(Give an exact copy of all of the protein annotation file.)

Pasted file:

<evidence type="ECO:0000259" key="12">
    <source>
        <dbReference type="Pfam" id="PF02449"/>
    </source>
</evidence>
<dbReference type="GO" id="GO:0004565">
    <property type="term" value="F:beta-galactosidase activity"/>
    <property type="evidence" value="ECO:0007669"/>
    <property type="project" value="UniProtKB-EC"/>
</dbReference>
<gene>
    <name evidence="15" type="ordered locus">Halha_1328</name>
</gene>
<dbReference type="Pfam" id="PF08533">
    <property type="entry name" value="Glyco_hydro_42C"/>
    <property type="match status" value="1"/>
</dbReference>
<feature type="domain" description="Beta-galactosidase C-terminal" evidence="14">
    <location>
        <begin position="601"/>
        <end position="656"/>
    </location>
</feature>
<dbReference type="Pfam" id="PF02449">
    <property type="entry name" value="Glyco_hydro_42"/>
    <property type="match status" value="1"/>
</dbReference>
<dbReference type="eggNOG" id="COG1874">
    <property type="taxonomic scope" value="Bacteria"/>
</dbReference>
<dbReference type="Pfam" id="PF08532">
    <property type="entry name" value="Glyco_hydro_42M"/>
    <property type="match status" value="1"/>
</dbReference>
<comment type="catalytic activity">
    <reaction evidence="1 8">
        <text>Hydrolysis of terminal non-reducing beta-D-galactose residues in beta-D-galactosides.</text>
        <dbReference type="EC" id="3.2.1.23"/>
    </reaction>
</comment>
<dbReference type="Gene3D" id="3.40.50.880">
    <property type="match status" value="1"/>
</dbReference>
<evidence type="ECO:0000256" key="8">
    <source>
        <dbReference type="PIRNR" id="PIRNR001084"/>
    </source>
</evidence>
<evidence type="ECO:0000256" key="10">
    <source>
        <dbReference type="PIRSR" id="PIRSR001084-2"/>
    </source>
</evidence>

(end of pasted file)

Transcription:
<evidence type="ECO:0000259" key="12">
    <source>
        <dbReference type="Pfam" id="PF02449"/>
    </source>
</evidence>
<dbReference type="GO" id="GO:0004565">
    <property type="term" value="F:beta-galactosidase activity"/>
    <property type="evidence" value="ECO:0007669"/>
    <property type="project" value="UniProtKB-EC"/>
</dbReference>
<gene>
    <name evidence="15" type="ordered locus">Halha_1328</name>
</gene>
<dbReference type="Pfam" id="PF08533">
    <property type="entry name" value="Glyco_hydro_42C"/>
    <property type="match status" value="1"/>
</dbReference>
<feature type="domain" description="Beta-galactosidase C-terminal" evidence="14">
    <location>
        <begin position="601"/>
        <end position="656"/>
    </location>
</feature>
<dbReference type="Pfam" id="PF02449">
    <property type="entry name" value="Glyco_hydro_42"/>
    <property type="match status" value="1"/>
</dbReference>
<dbReference type="eggNOG" id="COG1874">
    <property type="taxonomic scope" value="Bacteria"/>
</dbReference>
<dbReference type="Pfam" id="PF08532">
    <property type="entry name" value="Glyco_hydro_42M"/>
    <property type="match status" value="1"/>
</dbReference>
<comment type="catalytic activity">
    <reaction evidence="1 8">
        <text>Hydrolysis of terminal non-reducing beta-D-galactose residues in beta-D-galactosides.</text>
        <dbReference type="EC" id="3.2.1.23"/>
    </reaction>
</comment>
<dbReference type="Gene3D" id="3.40.50.880">
    <property type="match status" value="1"/>
</dbReference>
<evidence type="ECO:0000256" key="8">
    <source>
        <dbReference type="PIRNR" id="PIRNR001084"/>
    </source>
</evidence>
<evidence type="ECO:0000256" key="10">
    <source>
        <dbReference type="PIRSR" id="PIRSR001084-2"/>
    </source>
</evidence>